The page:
Also, from some experimentation, this bug seemed to occur for any pair of Telugu consonants with a vowel, as long as the vowel is not   ై (ai). Huh.

The ZWNJ must be doing something weird, then. <consonant, virama, consonant, vowel> is a pretty common sequence in any Indic script; but ZWNJ before a vowel isn’t very useful for most scripts (except for Bengali and Oriya, but I’ll get to that).

And then I saw that there was a sequence in Bengali that also crashed.

The sequence is U+09B8 U+09CD U+09B0 U+200C U+09C1, which is the consonant “so” (স), a virama ( ্ ), the consonant “ro” (র), a ZWNJ, and vowel u (  ু).

Before we get too into this, let’s first take a little detour to learn how Indic scripts work:

Indic scripts and consonant clusters

Indic scripts are abugidas; which means that their “letters” are consonants, which you can attach diacritics to to change the vowel. By default, consonants have a base vowel. So, for example, क is “kuh” (kə, often transcribed as “ka”), but I can change the vowel to make it के (the “ka” in “okay”) का (“kaa”, like “car”).

Usually, the default vowel is the ə sound, though not always (in Bengali it’s more of an o sound).

Because of the “default” vowel, you need a way to combine consonants. For example, if you wished to write the word “ski”, you can’t write it as स + की (sa + ki = “saki”), you must write it as स्की. What’s happened here is that the स got its vowel “killed”, and got tacked on to the की to form a consonant cluster ligature.

You can also write this as स्‌की . That little tail you see on the स is known as a “virama”; it basically means “remove this vowel”. Explicit viramas are sometimes used when there’s no easy way to form a ligature, e.g. in ङ्‌ठ because there is no simple way to ligatureify ङ into ठ. Some scripts also prefer explicit viramas, e.g. “ski” in Malayalam is written as സ്കീ, where the little crescent is the explicit virama.

In unicode, the virama character is always used to form a consonant cluster. So स्की was written as <स,  ्, क,  ी>, or <sa, virama, ka, i>. If the font supports the cluster, it will show up as a ligature, otherwise it will use an explicit virama.

For Devanagari and Bengali, usually, in a consonant cluster the first consonant is munged a bit and the second consonant stays intact. There are exceptions – sometimes they’ll form an entirely new glyph (क + ष = क्ष), and sometimes both glyphs will change (ड + ड = ड्ड, द + म = द्म, द + ब = द्ब). Those last ones should look like this in conjunct form:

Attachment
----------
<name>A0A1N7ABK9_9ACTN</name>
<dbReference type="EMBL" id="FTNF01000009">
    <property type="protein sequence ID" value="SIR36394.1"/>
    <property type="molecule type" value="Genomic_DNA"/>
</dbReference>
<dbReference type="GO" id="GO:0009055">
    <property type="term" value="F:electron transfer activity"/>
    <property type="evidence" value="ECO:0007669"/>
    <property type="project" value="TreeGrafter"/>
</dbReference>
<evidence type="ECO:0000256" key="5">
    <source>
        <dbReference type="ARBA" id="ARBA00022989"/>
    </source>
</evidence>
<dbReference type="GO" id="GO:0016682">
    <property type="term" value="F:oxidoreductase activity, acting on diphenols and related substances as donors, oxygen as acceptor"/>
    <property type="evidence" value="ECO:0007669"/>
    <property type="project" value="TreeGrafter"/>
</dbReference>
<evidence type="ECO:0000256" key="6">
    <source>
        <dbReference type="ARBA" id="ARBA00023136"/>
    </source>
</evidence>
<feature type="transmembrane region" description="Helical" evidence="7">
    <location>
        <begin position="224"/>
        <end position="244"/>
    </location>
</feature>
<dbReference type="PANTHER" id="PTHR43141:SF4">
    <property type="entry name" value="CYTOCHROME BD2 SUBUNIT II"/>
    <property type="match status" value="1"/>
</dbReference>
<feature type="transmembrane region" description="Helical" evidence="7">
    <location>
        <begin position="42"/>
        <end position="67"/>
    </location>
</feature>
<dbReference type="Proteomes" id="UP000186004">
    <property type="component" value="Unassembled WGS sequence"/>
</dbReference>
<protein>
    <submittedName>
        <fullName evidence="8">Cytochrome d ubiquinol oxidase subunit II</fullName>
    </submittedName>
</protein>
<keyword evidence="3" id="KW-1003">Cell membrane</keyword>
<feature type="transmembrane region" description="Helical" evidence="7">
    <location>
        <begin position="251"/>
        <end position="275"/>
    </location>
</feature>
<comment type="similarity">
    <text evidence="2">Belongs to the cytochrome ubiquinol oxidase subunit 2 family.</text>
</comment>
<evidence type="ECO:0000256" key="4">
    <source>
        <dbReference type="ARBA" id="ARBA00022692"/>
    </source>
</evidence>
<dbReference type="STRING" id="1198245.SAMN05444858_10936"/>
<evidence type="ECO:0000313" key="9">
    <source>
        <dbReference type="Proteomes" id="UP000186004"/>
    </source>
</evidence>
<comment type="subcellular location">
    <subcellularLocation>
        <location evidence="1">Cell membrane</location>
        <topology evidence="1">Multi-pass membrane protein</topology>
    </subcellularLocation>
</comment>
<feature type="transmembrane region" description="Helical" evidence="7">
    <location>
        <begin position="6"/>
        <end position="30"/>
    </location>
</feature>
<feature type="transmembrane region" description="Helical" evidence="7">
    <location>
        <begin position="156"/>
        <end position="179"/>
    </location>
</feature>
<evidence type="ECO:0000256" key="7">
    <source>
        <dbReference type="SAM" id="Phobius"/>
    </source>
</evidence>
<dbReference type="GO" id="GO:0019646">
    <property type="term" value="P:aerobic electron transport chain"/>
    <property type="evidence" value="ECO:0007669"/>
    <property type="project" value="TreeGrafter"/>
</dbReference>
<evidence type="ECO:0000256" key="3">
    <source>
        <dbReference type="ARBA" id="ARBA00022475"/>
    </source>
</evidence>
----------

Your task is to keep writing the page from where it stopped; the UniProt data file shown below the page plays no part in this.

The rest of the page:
Investigating the Bengali case

Now, interestingly, unlike the Telugu crash, the Bengali crash seemed to only occur when the second consonant is র (“ro”). However, I can trigger it for any choice of the first consonant or vowel, except when the vowel is  ো (o) or  ৌ (au).

Now, র is an interesting consonant in some Indic scripts, including Devanagari. In Devanagari, it looks like र (“ra”). However, it does all kinds of things when forming a cluster. If you’re having it precede another consonant in a cluster, it forms a little feather-like stroke, like in र्क (rka). In Marathi, that stroke can also look like a tusk, as in र्‍क. As a suffix consonant, it can provide a little “extra leg”, as in क्र (kra). For letters without a vertical stroke, like ठ (tha), it does this caret-like thing, ठ्र (thra).

Basically, while most consonants retain some of their form when put inside a cluster, र does not. And a more special thing about र is that this happens even when र is the second consonant in a cluster – as I mentioned before, for most consonant clusters the second consonant stays intact. While there are exceptions, they are usually specific to the cluster; it is only र for which this happens for all clusters.

It’s similar in Bengali, র as the second consonant adds a tentacle-like thing on the existing consonant. For example, প + র (po + ro) gives প্র (pro).

But it’s not just র that does this in Bengali, the consonant “jo” does as well. প + য (po + jo) forms প্য (pjo), and the য is transformed into a wavy line called a “jophola”.

So I tried it with য — , and it turns out that the Bengali crash occurs for য as well! So the general Bengali case is <consonant, virama, র OR য, ZWNJ, vowel>, where the vowel is not  ো or  ৌ.

Suffix-joining consonants

So we’re getting close, here. At least for Bengali, it occurs when the second consonant is such that it often combines with the first consonant without modifying its form much.

In fact, this is the case for Telugu as well! Consonant clusters in Telugu are usually formed by preserving the original consonant, and tacking the second consonant on below!

For example, the original crashy string contains the cluster జ + ఞ, which looks like జ్ఞ. The first letter isn’t really modified, but the second is.

From this, we can guess that it will also occur for Devanagari with र. Indeed it does! U+0915 U+094D U+0930 U+200C U+093E, that is, <क,  ्, र, zwnj,  ा> (< ka, virama, ra, zwnj, aa >) is one such crashing sequence.

But this isn’t really the whole story, is it? For example, the crash does occur for “kro” + zwnj + vowel in Bengali, and in “kro” (ক্র = ক + র = ko + ro) the resultant cluster involves the munging of both the prefix and suffix. But the crash doesn’t occur for द्ब or ड्ड. It seems to be specific to the letter, not the nature of the cluster.

Digging deeper, the reason is that for many fonts (presumably the ones in use), these consonants form “suffix joining consonants”1 (a term I made up) when preceded by a virama. This seems to correspond to the pstf OpenType feature, as well as vatu.

For example, the sequence virama + क gives   ्क, i.e. it renders a virama with a placeholder followed by a क.

But, for र, virama + र renders  ्र, which for me looks like this:

In fact, this is the case for the other consonants as well. For me,  ्र  ্র  ্য  ్ఞ  ్క (Devanagari virama-ra, Bengali virama-ro, Bengali virama-jo, Telugu virama-nya, Telugu virama-ka) all render as “suffix joining consonants”: